Courage

Fern on tree branch 2

‘I had given up my seat before, but this day, I was especially tired.’
Rosa Parks

 

When Rosa Park refused to give up her bus seat to a white man on 1 December 1955, in downtown Montgomery, she didn’t know her simple act of defiance would lead to the Montgomery bus boycott, and become one of the defining moments in the American civil rights movement. She did, however, know she was taking a tremendous personal risk. She was the secretary of the National Association for the Advancement of Coloured People (NAACP), and was aware of the recent murders of two civil rights activists, as well as many other examples of murder, gang rape, arson and persecution in the South. However, as she said in a 1956 radio interview, she’d decided,

‘I would have to know once and for all what rights I had as a human being and a citizen.’

 

Courage often involves action – the difficult conversation we need to have, deliberately going into a dangerous situation, fighting to defend someone, speaking up when it’s not safe to do so. Yet sometimes, courage can also come from sitting still, from simply being there and not moving, as Rosa Parks had done.

President Obama, during a dedication of a statue of Rosa Parks, said she was ‘a seamstress slight in stature but mighty in courage’ who lived a life ‘of dignity and grace.’ He went on to say that Parks’ story is a reminder that ‘we so often spend our lives as if in a fog, accepting injustice, rationalising inequity’ — like the bus driver, according to Obama, but also like the other passengers:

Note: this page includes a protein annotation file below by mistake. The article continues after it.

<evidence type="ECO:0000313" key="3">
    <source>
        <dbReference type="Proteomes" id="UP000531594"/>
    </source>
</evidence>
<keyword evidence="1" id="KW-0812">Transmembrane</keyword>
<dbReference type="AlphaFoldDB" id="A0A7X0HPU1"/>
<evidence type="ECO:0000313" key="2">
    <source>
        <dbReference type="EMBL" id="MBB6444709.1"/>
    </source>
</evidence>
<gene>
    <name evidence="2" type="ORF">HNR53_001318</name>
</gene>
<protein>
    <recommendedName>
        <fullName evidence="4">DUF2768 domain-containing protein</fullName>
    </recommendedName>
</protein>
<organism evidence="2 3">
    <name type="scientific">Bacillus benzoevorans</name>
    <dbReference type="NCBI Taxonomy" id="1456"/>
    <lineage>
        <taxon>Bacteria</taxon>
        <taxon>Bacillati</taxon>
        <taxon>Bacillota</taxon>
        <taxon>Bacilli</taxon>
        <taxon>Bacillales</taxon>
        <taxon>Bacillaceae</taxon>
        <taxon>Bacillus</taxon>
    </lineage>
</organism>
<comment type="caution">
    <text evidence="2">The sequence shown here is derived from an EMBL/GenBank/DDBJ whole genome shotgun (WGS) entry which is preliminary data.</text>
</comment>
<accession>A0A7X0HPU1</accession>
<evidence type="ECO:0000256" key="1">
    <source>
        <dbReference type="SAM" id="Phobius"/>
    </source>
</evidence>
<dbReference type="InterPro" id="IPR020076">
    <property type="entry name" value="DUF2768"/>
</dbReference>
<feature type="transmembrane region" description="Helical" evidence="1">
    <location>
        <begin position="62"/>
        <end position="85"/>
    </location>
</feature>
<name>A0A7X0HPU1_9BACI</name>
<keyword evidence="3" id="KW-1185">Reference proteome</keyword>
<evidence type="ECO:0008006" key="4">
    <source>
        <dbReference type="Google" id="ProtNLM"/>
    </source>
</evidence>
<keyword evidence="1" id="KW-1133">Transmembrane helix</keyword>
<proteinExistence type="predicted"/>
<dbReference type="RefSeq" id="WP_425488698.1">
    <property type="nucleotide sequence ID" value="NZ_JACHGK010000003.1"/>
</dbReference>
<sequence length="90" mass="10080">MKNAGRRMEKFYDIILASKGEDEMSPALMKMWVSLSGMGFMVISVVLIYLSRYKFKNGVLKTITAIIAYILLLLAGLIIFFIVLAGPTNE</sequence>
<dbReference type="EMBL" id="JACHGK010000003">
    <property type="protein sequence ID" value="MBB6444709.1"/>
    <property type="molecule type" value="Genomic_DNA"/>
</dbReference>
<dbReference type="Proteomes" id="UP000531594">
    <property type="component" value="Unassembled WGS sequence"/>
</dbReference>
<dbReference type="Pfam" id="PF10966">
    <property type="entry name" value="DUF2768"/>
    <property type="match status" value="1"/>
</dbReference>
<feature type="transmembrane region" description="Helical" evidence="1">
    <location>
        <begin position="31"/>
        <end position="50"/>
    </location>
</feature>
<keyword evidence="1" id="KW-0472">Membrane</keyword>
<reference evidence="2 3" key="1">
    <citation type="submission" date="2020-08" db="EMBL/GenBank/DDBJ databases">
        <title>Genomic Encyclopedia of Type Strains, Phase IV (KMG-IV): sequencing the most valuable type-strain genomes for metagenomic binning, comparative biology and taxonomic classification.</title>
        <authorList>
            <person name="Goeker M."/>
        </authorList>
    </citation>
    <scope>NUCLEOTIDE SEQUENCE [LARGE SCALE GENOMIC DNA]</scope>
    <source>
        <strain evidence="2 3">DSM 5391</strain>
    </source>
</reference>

‘Rosa Parks tells us there’s always something we can do.’

When Rosa Parks refused to move, what remained was simply a middle-aged woman, tired after a long day at work, sitting on a bus seat. As a result of her stance, she was arrested, dragged through the courts, and lost her job. Yet because her initial act was so simple and dignified, it showed up the persecution of her in a stark light, and thus became a powerful symbol.

We all have a tendency to accept things the way they are, simply because they’re familiar to us. Sometimes, the act of sitting still in meditation also requires courage – courage to be present with something we may not want to see. The act of stopping, and simply being with what is, can help us lift the fog of our assumptions and prejudices, to see more clearly what is there. It’s easy to feel contemptuous of the bus driver for calling the police on Rosa Parks (he’d also, a few years previously, driven off after she’d paid her fare, and left her to walk home in the rain). Yet future generations will probably look at us and say, ‘how could they have?’ Courage certainly requires more than sitting still, it may also need action, putting ourselves on the line, taking risks. The act of sitting still is only one aspect of courage, but it is an important one, as it enables us to see our lives more honestly than perhaps we’d like. In the words of Winston Churchill:

‘Courage is what it takes to stand up and speak; courage is also what it takes to sit down and listen.’

 

Weekly practice idea

What is something you could be listening out for more in your life? Make some time this week to listen to the quiet voice which may be trying to tell you something. We often have a sense of unease, which can become clearer when we stop to listen to others and also ourselves.

 

Anja Tanhane